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June 19, 2013

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Rain to bring some relief from heat

SHANGHAI sizzled for another day yesterday with the mercury reaching 36.6 degrees Celsius, making it the hottest day so far this year, but rain is expected to bring some relief from the scorching heat today.

The Shanghai Metrological Bureau issued the second yellow heat alert at 9:55am yesterday after the first one on Monday, warning that temperatures could soar to around 35-36 degrees.

A yellow heat alert is the lowest of a three-color warning system. Orange indicates temperatures above 37 degrees and red is for 40 degrees and over.

Avoid outdoor activities

The bureau said the temperature was rising quickly and advised residents to avoid prolonged stay outdoors. Those who worked outside should take necessary precautions, the bureau said.

At 2:30pm, the bureau's Xujiahui observatory recorded a temperature of 36.3 degrees. Observatories in districts like Jiading and Putuo and the Pudong New Area recorded a high of over 37 degrees.

People should avoid long-term exposure to the sun and drink more water, the bureau said.

The high humidity means people sweat more easily, it said.

Plum rain is expected to make a return today, with the wet weather likely to stay put for five days.

With showers and thunderstorms forecasted, the temperature is expected to drop to between 26 degrees and 31 degrees Celsius.

Tomorrow and Friday, it is expected to be overcast and rainy with a high of 29 degrees and a low of 23. The weekend should be overcast with heavy shower and thunderstorms predicted. The mercury will hit a low of 23 and a high of 30 degrees on Saturday and 24 and 28 on Sunday.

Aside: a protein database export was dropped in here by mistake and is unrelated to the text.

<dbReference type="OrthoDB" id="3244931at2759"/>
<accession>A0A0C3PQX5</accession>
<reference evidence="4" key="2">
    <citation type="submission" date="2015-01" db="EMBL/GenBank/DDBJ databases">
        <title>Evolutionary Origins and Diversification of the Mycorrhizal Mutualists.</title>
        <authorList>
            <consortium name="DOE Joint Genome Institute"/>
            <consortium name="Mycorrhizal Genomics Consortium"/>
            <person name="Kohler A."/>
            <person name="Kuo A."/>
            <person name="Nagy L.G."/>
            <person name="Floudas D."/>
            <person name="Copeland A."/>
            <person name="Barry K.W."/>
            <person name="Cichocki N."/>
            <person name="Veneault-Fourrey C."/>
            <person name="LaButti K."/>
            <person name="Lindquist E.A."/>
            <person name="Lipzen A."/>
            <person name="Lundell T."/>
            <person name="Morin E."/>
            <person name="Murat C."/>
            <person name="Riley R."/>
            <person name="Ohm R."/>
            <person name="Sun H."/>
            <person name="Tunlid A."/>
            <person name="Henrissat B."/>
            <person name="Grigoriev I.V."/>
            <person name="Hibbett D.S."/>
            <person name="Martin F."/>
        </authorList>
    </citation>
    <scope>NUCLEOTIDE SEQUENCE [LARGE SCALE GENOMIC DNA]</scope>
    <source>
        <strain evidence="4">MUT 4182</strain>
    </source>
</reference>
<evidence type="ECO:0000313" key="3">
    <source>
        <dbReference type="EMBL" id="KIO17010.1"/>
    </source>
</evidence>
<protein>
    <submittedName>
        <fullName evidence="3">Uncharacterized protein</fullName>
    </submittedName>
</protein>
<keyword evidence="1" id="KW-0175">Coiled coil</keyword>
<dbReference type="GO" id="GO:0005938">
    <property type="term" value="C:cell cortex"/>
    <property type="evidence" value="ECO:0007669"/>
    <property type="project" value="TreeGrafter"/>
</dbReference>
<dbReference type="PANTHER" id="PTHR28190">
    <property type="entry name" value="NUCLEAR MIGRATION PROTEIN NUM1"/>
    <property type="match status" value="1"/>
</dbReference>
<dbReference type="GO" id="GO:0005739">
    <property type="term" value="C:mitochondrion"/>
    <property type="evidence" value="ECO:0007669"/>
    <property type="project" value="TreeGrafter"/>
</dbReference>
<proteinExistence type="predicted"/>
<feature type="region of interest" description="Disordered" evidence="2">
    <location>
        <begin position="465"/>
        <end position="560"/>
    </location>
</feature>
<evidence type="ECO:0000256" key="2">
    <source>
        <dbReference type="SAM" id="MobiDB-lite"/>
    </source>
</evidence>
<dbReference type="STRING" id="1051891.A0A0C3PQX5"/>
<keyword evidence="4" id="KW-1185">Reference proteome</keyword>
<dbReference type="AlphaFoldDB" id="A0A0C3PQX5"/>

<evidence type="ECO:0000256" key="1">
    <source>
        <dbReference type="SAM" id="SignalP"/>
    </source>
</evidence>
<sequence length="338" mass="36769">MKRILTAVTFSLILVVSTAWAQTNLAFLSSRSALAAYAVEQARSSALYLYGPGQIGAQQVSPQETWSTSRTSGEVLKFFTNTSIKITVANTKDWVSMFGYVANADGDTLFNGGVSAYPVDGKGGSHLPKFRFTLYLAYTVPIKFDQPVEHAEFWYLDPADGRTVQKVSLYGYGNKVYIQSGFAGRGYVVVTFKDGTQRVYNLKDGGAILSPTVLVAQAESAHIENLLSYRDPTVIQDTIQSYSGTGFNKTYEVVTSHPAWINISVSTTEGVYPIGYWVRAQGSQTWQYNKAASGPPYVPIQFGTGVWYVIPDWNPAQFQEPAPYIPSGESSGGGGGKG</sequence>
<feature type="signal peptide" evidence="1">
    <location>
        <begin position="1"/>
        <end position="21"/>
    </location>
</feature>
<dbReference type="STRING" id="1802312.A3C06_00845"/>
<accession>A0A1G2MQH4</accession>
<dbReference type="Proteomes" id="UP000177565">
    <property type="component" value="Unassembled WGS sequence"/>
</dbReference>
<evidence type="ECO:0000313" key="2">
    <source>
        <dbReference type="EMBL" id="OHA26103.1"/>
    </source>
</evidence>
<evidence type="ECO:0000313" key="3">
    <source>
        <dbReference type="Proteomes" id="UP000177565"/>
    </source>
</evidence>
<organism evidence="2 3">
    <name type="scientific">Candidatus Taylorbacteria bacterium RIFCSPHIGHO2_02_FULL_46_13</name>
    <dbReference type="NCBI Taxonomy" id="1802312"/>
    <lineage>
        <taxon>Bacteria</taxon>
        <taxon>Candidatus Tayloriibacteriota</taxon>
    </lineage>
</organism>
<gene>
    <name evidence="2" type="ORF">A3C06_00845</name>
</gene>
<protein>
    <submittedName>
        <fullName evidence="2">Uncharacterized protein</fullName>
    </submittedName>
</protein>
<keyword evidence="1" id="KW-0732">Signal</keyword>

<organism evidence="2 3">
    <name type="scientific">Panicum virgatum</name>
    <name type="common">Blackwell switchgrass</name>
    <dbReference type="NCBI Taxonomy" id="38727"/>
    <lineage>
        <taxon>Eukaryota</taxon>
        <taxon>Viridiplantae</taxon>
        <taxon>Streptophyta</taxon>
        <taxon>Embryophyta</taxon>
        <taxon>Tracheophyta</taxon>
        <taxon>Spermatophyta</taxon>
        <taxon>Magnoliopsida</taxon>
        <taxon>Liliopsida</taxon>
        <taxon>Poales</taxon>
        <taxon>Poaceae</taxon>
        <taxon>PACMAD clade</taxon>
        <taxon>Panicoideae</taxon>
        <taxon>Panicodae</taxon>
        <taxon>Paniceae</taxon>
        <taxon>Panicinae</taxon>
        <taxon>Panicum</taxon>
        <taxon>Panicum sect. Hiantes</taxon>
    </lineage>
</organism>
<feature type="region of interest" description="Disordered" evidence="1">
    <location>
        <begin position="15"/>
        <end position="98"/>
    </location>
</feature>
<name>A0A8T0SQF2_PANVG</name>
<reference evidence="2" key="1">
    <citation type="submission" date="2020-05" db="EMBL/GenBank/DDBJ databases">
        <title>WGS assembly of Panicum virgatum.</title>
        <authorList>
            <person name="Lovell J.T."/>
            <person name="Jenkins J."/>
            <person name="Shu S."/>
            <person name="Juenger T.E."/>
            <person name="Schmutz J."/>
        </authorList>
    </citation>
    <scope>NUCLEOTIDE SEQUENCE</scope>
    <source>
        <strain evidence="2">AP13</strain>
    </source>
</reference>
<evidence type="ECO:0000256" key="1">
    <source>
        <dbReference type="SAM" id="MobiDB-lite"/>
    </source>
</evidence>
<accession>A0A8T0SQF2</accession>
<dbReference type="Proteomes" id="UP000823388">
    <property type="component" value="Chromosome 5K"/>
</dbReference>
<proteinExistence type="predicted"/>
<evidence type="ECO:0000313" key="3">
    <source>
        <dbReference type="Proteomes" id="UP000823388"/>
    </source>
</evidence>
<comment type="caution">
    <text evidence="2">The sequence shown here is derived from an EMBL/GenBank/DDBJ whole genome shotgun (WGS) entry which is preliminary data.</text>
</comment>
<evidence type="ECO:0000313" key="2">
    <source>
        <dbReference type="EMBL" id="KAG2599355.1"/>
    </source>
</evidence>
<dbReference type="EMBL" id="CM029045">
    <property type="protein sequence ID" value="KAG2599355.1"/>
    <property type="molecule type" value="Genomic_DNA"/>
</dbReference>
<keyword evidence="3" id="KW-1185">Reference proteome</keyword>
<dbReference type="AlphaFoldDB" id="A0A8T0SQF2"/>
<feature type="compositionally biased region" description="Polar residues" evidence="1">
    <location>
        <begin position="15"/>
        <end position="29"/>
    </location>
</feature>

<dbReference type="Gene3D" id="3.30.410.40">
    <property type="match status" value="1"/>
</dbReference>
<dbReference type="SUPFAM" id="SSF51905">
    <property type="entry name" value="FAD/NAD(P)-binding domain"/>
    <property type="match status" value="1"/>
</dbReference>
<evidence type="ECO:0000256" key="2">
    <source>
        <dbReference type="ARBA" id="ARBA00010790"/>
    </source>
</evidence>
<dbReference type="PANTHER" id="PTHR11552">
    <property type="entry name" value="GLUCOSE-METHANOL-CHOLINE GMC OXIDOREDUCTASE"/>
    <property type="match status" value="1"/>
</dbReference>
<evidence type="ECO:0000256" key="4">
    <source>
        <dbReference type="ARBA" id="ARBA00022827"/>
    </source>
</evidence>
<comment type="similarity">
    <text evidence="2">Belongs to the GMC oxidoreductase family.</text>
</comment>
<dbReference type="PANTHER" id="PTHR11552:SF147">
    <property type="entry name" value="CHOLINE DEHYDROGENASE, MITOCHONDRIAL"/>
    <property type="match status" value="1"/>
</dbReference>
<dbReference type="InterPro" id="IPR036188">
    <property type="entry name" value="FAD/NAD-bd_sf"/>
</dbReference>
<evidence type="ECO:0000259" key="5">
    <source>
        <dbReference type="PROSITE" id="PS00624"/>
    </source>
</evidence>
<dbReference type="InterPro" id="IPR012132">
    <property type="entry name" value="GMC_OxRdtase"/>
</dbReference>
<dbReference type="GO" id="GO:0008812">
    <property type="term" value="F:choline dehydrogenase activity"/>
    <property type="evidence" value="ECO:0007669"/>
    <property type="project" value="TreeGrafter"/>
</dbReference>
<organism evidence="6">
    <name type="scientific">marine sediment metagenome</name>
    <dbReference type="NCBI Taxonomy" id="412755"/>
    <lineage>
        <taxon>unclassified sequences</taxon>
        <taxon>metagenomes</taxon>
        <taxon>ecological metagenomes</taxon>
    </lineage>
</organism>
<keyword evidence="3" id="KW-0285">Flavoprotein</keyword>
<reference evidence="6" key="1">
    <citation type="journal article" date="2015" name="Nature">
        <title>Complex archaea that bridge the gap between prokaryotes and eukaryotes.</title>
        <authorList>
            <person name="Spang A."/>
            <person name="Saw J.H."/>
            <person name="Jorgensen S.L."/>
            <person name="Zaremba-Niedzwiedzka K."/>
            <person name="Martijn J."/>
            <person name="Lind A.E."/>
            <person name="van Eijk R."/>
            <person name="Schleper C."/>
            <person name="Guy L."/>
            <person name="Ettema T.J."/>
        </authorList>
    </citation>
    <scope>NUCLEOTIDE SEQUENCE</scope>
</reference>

Plum rain season

Shanghai is still in the midst of the plum rain season, which is marked by weeks of rains and high humidity. The season began on June 7 this year, 10 days earlier than usual.

Wu Rui, chief service officer at the bureau, said Shanghai is experiencing a typical plum rain season this year - high temperature and high humidity. The season usually starts on June 17 on average and ends on July 10 in the city.

"It is impossible that the plum rain season will end earlier this year compared to the normal 20-plus days," Wu said.

Meanwhile, Typhoon Leepi has formed in the Philippines yesterday and moving toward Taiwan, the China Meteorological Administration said yesterday.

Local forecasters said it was still too early to determine its route and whether it would affect Shanghai.

The air quality reached the "lightly polluted" level yesterday because of the high humidity, the Shanghai Environmental Monitoring Center said. As the city swelters, ozone is becoming the chief air pollutant instead of particulates.


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